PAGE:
Brown & Brown continued to offer new products and make further acquisitions in the year 2000. The company teamed with Atlantic Mutual to offer an insurance package for the food processing industry called the Food Processors Preferred Program. It provided coverage for loss of income caused by adulteration and spoilage, transit mishap, equipment breakdown, and product recall. Brown & Brown also introduced insurance coverage for the fast-growing technology business segment. The High-Tech Target Program, with the appropriate acronym of HTTP, targeted a wide range of businesses, from hardware manufacturers to web site developers. Standard HTTP coverage included property, business income, general liability, crime, and workers’ compensation. Customized packages could also be designed to include international coverage, media and internet liability, and network security coverage.
The most important of the several firms that Brown & Brown acquired in 2000 was the Reidman Corporation, based in Rochester, New York. Run by three generations of the Reidman family since 1938, the company was the 26th largest insurance broker in the country in 1999, and the ninth largest privately held firm, generating some $50 million in annual revenues. Reidman operated more than 60 offices in thirteen states, and other than its offices in Florida, Reidman’s territory did not overlap with Brown & Brown. This allowed Brown & Brown to double the number of states in which it had offices to 24, and greatly widen the market for its products. Investors reacted positively to the news, bidding up the price of Brown & Brown stock. Despite the size of the Reidman deal, Brown & Brown continued to acquire other independents during the rest of 2000 as well, picking up new offices in California and Georgia.
Brown & Brown’s acquisition spree continued into 2001, as Brown & Brown added to its already dominant presence in Florida, as well as buying The Harris Agency of Manassas, Virginia, which added the Washington, D.C., metropolitan area. The company announced its 2000 financial numbers, which again reflected record results. Revenues increased 11.3 percent to nearly $210 million, and net income jumped 23.9 percent to $33.2 million. With the addition of the Reidman offices, Brown & Brown was poised for even greater growth. Its size allowed it to negotiate exclusive contracts to sell a number of policies from the major insurers, thus making it tougher for independents to survive and making it more likely that Brown & Brown would continue to find agencies eager to be acquired.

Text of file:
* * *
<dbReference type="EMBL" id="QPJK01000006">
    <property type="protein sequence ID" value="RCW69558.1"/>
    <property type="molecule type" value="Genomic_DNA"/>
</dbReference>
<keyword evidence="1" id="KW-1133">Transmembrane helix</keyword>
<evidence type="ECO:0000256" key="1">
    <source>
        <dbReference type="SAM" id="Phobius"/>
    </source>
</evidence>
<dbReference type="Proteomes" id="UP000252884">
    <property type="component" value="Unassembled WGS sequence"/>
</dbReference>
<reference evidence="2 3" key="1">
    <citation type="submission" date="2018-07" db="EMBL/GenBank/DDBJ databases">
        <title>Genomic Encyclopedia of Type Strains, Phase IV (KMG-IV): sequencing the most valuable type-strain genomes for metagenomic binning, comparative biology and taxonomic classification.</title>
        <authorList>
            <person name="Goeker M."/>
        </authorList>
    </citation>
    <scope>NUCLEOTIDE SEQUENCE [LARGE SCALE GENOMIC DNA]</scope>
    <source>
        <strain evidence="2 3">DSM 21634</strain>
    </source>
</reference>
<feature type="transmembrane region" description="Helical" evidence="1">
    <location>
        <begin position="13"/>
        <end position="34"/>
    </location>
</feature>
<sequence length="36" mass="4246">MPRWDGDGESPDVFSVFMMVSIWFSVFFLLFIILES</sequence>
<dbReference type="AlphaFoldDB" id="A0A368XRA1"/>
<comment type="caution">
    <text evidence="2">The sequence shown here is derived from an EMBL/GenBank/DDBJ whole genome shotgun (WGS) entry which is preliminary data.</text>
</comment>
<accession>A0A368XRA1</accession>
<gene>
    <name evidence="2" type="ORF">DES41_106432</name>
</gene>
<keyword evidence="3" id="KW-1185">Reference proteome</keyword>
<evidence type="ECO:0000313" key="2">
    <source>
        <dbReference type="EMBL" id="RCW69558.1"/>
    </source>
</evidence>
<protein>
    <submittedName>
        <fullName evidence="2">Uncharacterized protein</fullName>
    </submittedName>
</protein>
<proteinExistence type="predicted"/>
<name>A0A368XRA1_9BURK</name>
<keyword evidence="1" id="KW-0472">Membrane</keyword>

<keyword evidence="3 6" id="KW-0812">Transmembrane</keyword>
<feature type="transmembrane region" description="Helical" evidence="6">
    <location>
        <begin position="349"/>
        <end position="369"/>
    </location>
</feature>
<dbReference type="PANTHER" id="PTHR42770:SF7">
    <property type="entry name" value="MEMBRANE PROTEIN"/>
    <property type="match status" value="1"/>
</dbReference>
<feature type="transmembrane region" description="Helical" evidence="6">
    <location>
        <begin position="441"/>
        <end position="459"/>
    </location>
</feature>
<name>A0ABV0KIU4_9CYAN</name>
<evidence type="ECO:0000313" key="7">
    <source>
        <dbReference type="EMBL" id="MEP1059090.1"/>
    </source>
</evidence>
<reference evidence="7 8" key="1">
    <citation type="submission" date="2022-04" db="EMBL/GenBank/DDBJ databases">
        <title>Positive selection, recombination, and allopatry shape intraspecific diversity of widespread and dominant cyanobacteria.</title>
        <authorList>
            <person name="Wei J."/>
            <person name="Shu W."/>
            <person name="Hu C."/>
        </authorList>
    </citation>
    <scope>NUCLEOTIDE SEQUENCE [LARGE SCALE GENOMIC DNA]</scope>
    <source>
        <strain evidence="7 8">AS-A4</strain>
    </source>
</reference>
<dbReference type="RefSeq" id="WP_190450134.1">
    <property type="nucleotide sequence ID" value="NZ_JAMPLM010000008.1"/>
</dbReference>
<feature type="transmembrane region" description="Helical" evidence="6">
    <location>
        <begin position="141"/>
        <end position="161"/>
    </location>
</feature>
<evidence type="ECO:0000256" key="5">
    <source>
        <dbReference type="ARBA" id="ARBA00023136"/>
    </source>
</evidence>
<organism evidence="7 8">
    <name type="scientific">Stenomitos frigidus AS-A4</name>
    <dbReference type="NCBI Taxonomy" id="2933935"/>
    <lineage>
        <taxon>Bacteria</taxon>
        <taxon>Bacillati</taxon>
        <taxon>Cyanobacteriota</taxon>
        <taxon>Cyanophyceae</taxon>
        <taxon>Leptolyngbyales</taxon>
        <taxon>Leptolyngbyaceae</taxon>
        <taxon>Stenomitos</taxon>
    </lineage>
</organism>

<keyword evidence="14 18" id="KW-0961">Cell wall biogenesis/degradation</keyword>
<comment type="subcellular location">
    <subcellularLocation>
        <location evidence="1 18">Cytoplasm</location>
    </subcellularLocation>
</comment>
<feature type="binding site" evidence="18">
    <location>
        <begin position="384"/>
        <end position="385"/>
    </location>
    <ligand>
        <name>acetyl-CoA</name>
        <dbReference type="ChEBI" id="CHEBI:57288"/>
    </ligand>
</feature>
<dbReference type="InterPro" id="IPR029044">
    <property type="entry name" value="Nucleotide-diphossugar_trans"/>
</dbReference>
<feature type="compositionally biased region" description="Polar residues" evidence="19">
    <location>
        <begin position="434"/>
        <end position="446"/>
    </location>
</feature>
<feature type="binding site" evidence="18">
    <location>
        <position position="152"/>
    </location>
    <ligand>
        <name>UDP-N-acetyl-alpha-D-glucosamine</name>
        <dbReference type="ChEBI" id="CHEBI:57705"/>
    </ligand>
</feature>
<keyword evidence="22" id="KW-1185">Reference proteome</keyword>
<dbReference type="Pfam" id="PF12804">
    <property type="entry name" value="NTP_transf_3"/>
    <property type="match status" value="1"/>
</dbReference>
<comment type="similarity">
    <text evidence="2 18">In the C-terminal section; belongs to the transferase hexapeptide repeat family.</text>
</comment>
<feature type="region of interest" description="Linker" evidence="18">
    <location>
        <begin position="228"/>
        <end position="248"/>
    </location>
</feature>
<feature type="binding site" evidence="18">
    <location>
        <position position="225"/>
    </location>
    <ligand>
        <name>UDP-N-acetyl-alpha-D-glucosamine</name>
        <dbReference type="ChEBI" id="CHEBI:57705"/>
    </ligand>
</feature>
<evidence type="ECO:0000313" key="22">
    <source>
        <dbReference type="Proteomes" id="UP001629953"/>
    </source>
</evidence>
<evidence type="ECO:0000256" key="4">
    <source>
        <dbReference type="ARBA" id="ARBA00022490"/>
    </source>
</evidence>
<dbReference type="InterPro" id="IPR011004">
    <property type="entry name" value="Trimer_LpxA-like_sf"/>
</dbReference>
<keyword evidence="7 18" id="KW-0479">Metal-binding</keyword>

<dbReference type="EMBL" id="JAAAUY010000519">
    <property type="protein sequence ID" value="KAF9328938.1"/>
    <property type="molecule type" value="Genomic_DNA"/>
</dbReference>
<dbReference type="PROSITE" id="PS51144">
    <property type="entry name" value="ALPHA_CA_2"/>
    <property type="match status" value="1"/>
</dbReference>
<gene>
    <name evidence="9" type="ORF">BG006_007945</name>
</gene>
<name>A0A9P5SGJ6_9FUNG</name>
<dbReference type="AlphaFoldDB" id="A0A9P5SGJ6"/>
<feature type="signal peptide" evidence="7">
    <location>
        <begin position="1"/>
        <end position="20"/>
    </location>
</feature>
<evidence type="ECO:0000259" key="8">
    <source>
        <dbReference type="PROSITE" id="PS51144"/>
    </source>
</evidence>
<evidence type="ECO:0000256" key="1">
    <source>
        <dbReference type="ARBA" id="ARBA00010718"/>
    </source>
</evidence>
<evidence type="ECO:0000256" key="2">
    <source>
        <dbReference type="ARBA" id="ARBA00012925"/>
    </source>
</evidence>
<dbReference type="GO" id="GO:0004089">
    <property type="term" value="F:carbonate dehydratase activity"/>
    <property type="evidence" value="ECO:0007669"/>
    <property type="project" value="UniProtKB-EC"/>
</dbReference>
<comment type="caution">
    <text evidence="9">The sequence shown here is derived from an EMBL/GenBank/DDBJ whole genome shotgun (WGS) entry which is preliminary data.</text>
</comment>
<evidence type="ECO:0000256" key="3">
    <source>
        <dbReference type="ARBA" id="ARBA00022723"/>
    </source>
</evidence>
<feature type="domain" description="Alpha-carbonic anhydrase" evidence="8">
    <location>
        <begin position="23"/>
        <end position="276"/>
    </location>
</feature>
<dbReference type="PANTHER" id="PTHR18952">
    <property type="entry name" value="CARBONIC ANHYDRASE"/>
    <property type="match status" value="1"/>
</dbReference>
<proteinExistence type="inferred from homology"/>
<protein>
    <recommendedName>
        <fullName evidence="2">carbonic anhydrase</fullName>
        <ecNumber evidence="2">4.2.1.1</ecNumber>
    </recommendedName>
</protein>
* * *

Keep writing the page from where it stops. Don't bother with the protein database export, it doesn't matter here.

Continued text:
Furthermore, the company’s decentralized organization—which granted sales managers a great deal of power in running their offices—allowed Brown & Brown to recruit entrepreneurs as aggressive as its chief executive. J. Hyatt Brown was a man who expected results, and who made it clear that only employees who could thrive would survive at Brown & Brown. At annual sales meetings, each of the company’s sales managers were made to stand before an audience in excess of 1,000 and detail their results for the year. The lowest earners were spotlighted by going first, accompanied by somber music. The top performers were given the coveted final slots in the program, where they are rewarded with applause and gifts, as well as cold hard cash. The fittest of the fit received Hawaiian leis made of $100 bills instead of flowers. Brown was unapologetic about what he expected from his people. As one executive vice president told the Orlando Sentinel in April 2001, “You are either producing revenue for the company or you are overhead. It’s that simple.” In a business world that J. Hyatt Brown likened to a jungle, Brown & Brown was structured to flourish under any conditions, ready to adapt and survive if necessary, but more likely to thrive in the foreseeable future.
Retail; National Programs; Service; Brokerage.
Acordia Inc.; Arthur J. Gallagher & Co.; Marsh & McLennan Companies Inc.; Hilb, Rogai and Hamilton Company.
- Brown & Brown is established.
- Poe & Associates is established.
- Poe & Associates create first standardized policy for small businessmen.
- Poe & Associates makes its first public offering of stock.
- Poe & Associates and Brown & Brown merge, forming Poe & Brown, Inc.
- William Poe resigns as chairman of the board.
- Company name changed from Poe & Brown to Brown & Brown.
- The acquisition of Reidman Corporation greatly extends the company’s reach.
Bowers, Barbara, “The M&A Way,” Best’s Review, April 1999, p. 81.
Brown, Thomas S., “Poe & Brown Grows Into Old Name, Brown & Brown,” Daytona Beach News-Journal, April 29, 1999, p. 13A.
Geer, Carolyn T., “One-Stop Policy Shopping,” Forbes, May 25, 1992, p. 94.
Goch, Lynna, “Q&A: On the Prowl,” Best’s Review, September 2000, pp. 37–38.
Groeller, Greg, “Eat or be Eaten Ethic Boosts Bottom Line,” Orlando Sentinel April 30, 2001.
Harrington, Jeff, “Buyout Expands Brown’s Reach,” St. Petersburg Times, September 12, 2000, p. IE.
Huntley, Helen, “Founder of Agency Bows Out,” St. Petersburg Times, August 4, 1994, p. IE.
Ibold, Ken, “Survival of the Fittest: An Insurance Company Hunts New Business,” Florida Trend, May 1999, p. 28.
Johnson, Robert, “Poe & Brown Stock May Finally Stir if Former Chairman Sells His Stake,” Wall Street Journal, April 19, 1995, p. F2.
Roberts, Sally, “Acquisitions Changing Face of Brokerage Industry,” Business Insurance, February 17, 1997, pp. 2, 69.
Souter, Gavin, “Spotlight Report: Poe & Brown Inc.,” Business Insurance, July 18, 1994, p. 54.
Stengle, Bernice, “Insurance Firms Merge,” St. Petersburg Times, December 1, 1992, p. IE.
Tippett, Karen L., “Poe & Brown’s Acquisitions Put Analysts in a ’Buy’ Mood, as Well,” Wall Street Journal, April 22, 1998, p. F2.